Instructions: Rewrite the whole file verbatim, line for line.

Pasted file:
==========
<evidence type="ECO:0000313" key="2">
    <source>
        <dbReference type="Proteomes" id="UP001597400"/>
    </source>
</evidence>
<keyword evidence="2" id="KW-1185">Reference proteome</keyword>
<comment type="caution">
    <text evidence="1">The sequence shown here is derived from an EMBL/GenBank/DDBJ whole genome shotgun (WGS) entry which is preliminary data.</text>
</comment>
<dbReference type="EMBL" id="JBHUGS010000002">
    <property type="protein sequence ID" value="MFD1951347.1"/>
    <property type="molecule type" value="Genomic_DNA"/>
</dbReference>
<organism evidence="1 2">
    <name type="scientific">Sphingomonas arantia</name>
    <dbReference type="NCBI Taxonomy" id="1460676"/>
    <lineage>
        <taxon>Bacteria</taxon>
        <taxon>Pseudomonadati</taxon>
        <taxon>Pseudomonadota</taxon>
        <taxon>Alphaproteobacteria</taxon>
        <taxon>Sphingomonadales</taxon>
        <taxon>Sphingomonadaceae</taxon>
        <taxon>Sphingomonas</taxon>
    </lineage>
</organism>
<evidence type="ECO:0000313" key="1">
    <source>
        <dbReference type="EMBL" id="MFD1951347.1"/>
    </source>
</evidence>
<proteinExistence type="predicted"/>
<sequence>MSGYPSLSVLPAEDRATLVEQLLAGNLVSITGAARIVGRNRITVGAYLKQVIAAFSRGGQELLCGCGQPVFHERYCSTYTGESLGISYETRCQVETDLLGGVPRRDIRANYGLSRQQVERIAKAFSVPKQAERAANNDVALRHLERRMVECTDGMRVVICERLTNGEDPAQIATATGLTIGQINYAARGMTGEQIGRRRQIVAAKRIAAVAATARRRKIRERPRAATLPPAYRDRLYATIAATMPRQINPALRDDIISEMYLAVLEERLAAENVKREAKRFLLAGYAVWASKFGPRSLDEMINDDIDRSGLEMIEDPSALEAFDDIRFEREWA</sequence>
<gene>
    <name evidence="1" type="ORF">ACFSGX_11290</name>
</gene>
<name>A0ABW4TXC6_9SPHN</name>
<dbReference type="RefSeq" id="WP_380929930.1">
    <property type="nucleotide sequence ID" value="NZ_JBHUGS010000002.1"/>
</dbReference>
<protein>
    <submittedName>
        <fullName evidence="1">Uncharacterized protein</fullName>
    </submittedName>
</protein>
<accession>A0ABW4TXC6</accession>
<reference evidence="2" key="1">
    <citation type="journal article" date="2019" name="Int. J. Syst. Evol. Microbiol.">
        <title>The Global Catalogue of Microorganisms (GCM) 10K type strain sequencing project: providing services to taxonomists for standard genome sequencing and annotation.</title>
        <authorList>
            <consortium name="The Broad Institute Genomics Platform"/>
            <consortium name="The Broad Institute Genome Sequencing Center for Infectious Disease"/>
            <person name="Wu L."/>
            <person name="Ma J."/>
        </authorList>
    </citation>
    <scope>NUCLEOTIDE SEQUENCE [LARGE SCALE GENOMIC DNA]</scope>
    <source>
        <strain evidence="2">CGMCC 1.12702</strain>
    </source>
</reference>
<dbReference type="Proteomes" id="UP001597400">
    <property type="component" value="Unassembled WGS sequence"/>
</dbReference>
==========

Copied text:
<evidence type="ECO:0000313" key="2">
    <source>
        <dbReference type="Proteomes" id="UP001597400"/>
    </source>
</evidence>
<keyword evidence="2" id="KW-1185">Reference proteome</keyword>
<comment type="caution">
    <text evidence="1">The sequence shown here is derived from an EMBL/GenBank/DDBJ whole genome shotgun (WGS) entry which is preliminary data.</text>
</comment>
<dbReference type="EMBL" id="JBHUGS010000002">
    <property type="protein sequence ID" value="MFD1951347.1"/>
    <property type="molecule type" value="Genomic_DNA"/>
</dbReference>
<organism evidence="1 2">
    <name type="scientific">Sphingomonas arantia</name>
    <dbReference type="NCBI Taxonomy" id="1460676"/>
    <lineage>
        <taxon>Bacteria</taxon>
        <taxon>Pseudomonadati</taxon>
        <taxon>Pseudomonadota</taxon>
        <taxon>Alphaproteobacteria</taxon>
        <taxon>Sphingomonadales</taxon>
        <taxon>Sphingomonadaceae</taxon>
        <taxon>Sphingomonas</taxon>
    </lineage>
</organism>
<evidence type="ECO:0000313" key="1">
    <source>
        <dbReference type="EMBL" id="MFD1951347.1"/>
    </source>
</evidence>
<proteinExistence type="predicted"/>
<sequence>MSGYPSLSVLPAEDRATLVEQLLAGNLVSITGAARIVGRNRITVGAYLKQVIAAFSRGGQELLCGCGQPVFHERYCSTYTGESLGISYETRCQVETDLLGGVPRRDIRANYGLSRQQVERIAKAFSVPKQAERAANNDVALRHLERRMVECTDGMRVVICERLTNGEDPAQIATATGLTIGQINYAARGMTGEQIGRRRQIVAAKRIAAVAATARRRKIRERPRAATLPPAYRDRLYATIAATMPRQINPALRDDIISEMYLAVLEERLAAENVKREAKRFLLAGYAVWASKFGPRSLDEMINDDIDRSGLEMIEDPSALEAFDDIRFEREWA</sequence>
<gene>
    <name evidence="1" type="ORF">ACFSGX_11290</name>
</gene>
<name>A0ABW4TXC6_9SPHN</name>
<dbReference type="RefSeq" id="WP_380929930.1">
    <property type="nucleotide sequence ID" value="NZ_JBHUGS010000002.1"/>
</dbReference>
<protein>
    <submittedName>
        <fullName evidence="1">Uncharacterized protein</fullName>
    </submittedName>
</protein>
<accession>A0ABW4TXC6</accession>
<reference evidence="2" key="1">
    <citation type="journal article" date="2019" name="Int. J. Syst. Evol. Microbiol.">
        <title>The Global Catalogue of Microorganisms (GCM) 10K type strain sequencing project: providing services to taxonomists for standard genome sequencing and annotation.</title>
        <authorList>
            <consortium name="The Broad Institute Genomics Platform"/>
            <consortium name="The Broad Institute Genome Sequencing Center for Infectious Disease"/>
            <person name="Wu L."/>
            <person name="Ma J."/>
        </authorList>
    </citation>
    <scope>NUCLEOTIDE SEQUENCE [LARGE SCALE GENOMIC DNA]</scope>
    <source>
        <strain evidence="2">CGMCC 1.12702</strain>
    </source>
</reference>
<dbReference type="Proteomes" id="UP001597400">
    <property type="component" value="Unassembled WGS sequence"/>
</dbReference>